Taylor Swift in Wonderland

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A viral video called "Taylor Swift Can't Believe It" shows Swift winning award after award, acting lottery-winner astonished every time, continually mouthing, "What?" (See Kristen Wiig's brutal Swift impression.) Needless to say, Swift has never seen it. "I really get my feelings hurt when people make fun of me," she says. "I never won anything in school or in sports, and then all of a sudden, I started winning things. People always say, 'Live in the moment' – if you really live in the moment at a big awards show and you win, you freak out!"

"Those are just her mannerisms," says one of Swift's best friends, stylist Ashley Avignone. "She does the same thing if I tell her something on the couch at home."

The morning after the VMAs, we meet for breakfast in Beverly Hills – her security sneaks her through the back of the restaurant. Us Weekly's headline for the performance was "Taylor Swift Gets Sexy" – because she wore shorts. "It's a really interesting idea that you wear shorts and all of a sudden it's very edgy," she says. "Which, you know, on the bright side gives you room to grow – I don't have to do too much to shock people."

It's 11 a.m. and she's totally bright-eyed and un-hung-over in her cream-colored blouse and polka-dot pants ("not shorts," she says, "that would be too sexy"). She skipped the afterparties and had sushi with her band instead. When she hears that Lady Gaga tweeted, "Swifty is so cute" after her performance, she offers a taste of jaw-drop-awards face: "No way! Are you serious? I need to see that! Thank you for telling me that." She spends three minutes trying again and again to load the tweet on her phone, without success.

It would be easy to watch Swift at those awards shows and conclude that she's a phony – in her terms, a cheerleading captain pretending she still belongs on the bleachers. But if she lacks self-consciousness, that's the idea. "I just don't want to live that way," she says. "I never want to get jaded, because then you get really protective and hard to be around. That's what can happen if you're too aware of people second-guessing every move you make. So I try to be as blissfully unaware of that as possible." She laughs. "Please don't ruin it. I'm living in such a happy little world!"

Swift may just experience life a little more intensely than the rest of us, which is one reason her songs can hit so hard – along with the ache in her voice, and her instinct for the minor fall and the major lift. Her songs sneak past our emotional defenses because she has so few of them.

Swift has one more thing to do before she leaves L.A. – a performance at a Stand Up to Cancer telethon, broadcast live on more than 20 channels. She has a bunker-buster of a song for the occasion, called "Ronan." Swift's eyes grow wet telling me about it: It's the true story of a not-quite-four-year-old boy who died of cancer, told from the perspective of his mother. (Swift incorporated ideas from the mom's blog, giving co-songwriting credit.) Nearly every line is unbearably upsetting – it makes "Streets of Philadelphia" sound like "Party Rock Anthem." (The lyric that keeps getting me: "It's about to be Halloween/You could be anything you wanted if you were still here.") Andrea – blond, warm-eyed – passes out tissues as Swift rehearses the song at the Shrine Auditorium. I take one.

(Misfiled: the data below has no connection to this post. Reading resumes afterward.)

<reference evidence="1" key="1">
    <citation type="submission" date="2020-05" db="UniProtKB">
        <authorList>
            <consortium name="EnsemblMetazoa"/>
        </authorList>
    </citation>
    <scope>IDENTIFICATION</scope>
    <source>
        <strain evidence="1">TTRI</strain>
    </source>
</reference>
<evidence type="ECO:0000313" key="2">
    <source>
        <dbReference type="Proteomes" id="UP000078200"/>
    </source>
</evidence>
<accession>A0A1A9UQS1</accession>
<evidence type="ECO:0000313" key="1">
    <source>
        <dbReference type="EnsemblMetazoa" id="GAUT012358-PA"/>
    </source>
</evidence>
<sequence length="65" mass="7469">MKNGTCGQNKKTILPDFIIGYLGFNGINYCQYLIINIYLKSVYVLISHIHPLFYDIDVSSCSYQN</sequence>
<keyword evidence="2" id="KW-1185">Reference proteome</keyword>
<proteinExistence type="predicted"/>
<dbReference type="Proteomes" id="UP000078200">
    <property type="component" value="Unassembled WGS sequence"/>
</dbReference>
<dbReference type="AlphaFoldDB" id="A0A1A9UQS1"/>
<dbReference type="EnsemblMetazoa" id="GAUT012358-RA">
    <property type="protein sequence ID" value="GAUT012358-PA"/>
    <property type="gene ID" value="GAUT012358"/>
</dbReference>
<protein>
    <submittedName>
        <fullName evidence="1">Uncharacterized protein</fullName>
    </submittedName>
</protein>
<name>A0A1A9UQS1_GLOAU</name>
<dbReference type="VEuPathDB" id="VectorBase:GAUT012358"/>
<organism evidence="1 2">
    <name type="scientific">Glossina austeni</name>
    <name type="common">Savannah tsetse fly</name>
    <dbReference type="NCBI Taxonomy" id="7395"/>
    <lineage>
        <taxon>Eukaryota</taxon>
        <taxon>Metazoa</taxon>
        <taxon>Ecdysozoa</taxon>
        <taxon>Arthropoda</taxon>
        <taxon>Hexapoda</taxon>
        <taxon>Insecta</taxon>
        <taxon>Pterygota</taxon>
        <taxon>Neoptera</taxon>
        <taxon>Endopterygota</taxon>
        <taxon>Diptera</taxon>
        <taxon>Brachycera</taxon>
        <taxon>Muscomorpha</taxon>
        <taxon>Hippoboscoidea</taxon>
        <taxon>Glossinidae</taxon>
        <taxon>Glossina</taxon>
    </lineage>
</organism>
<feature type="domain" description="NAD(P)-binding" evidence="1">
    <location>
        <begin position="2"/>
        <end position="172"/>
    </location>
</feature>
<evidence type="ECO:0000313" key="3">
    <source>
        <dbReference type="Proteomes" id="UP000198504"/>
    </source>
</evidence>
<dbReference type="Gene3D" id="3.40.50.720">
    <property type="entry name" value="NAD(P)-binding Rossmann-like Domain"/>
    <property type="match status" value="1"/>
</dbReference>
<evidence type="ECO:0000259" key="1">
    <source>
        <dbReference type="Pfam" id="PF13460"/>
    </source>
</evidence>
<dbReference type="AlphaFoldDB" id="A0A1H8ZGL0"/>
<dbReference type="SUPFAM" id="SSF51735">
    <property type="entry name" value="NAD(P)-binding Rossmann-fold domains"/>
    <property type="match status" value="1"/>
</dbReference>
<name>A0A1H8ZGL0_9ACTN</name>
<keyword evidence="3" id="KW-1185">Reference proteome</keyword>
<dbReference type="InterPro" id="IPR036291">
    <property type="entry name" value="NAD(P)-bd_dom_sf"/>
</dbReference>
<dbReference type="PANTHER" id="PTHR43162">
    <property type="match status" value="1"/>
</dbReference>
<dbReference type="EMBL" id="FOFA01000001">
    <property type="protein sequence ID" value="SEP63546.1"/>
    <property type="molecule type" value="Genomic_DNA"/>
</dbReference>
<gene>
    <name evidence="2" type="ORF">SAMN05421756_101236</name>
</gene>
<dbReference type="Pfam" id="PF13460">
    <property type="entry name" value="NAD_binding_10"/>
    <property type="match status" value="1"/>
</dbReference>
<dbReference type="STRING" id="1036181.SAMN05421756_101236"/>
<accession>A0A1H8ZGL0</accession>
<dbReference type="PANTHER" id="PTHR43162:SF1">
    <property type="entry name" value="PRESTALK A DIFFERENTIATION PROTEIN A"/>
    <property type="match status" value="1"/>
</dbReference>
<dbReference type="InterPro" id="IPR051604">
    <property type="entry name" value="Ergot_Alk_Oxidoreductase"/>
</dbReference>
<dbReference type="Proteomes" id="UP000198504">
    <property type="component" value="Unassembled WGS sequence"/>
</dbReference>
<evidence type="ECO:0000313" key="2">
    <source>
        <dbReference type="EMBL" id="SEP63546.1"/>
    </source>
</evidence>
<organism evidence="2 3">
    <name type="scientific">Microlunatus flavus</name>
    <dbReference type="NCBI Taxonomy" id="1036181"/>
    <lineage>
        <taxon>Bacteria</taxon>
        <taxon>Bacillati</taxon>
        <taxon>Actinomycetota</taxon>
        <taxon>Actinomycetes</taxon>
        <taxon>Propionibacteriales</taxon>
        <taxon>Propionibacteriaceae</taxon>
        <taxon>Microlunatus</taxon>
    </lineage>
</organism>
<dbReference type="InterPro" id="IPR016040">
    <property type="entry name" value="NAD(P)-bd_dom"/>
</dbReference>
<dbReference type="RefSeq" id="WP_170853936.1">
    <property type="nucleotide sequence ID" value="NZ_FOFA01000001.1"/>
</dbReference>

As showtime approaches, Swift keeps her mind off the song, doing her extensive vocal warm-ups (which, at one point, involve actual meows) and discussing food options for tonight's plane back to Nashville. She's sprawled sideways in a director's chair; her flats have cartoon-cat heads by the toes. "Buffalo tenders? OK! And rigatoni with truffle meat sauce – can I get it with spaghetti, though? Rigatoni makes me feel weird. It's like a wheel, and what's it trying to do? It's like an unfinished ravioli."

Soon, trailed by a small entourage that includes her mom and her stylist, Swift enters the theater's darkness. She stands just offstage, biting her lip, head down, as Alicia Keys sings. In a similar moment before this year's Grammy performance – which earned her a redemptive standing ovation – Swift told herself, "This is either where you prove the people who like you right, or prove the people who hate you right. It's up to you. Put on your banjo and go play."

She un-hunches her shoulders, breathes deep, and walks toward the stage. "Come on baby with me," she sings with exquisite tenderness, over a hushed guitar. "We're gonna fly away from here/You were my best four years."

Swift makes it through the song. But afterward she breaks into a jog toward her trailer, weeping uncontrollably the whole way, smudging her eye makeup into wild streaks. Ten minutes later, when I say goodbye, she hasn't stopped. "I was trying not to cry the whole song," she says, shrugging helplessly.

Some of the event's stagehands were watching Swift from the sidelines, beefy arms folded. Goateed, ankle-tattooed, wallet-chained, they would've looked at home wielding pool cues at Altamont. But they're soon frozen in place, transfixed by Taylor Swift, and by the time she's halfway through "Ronan," I catch one of them silently brushing away a tear.

This story is from the October 25th, 2012 issue of Rolling Stone.


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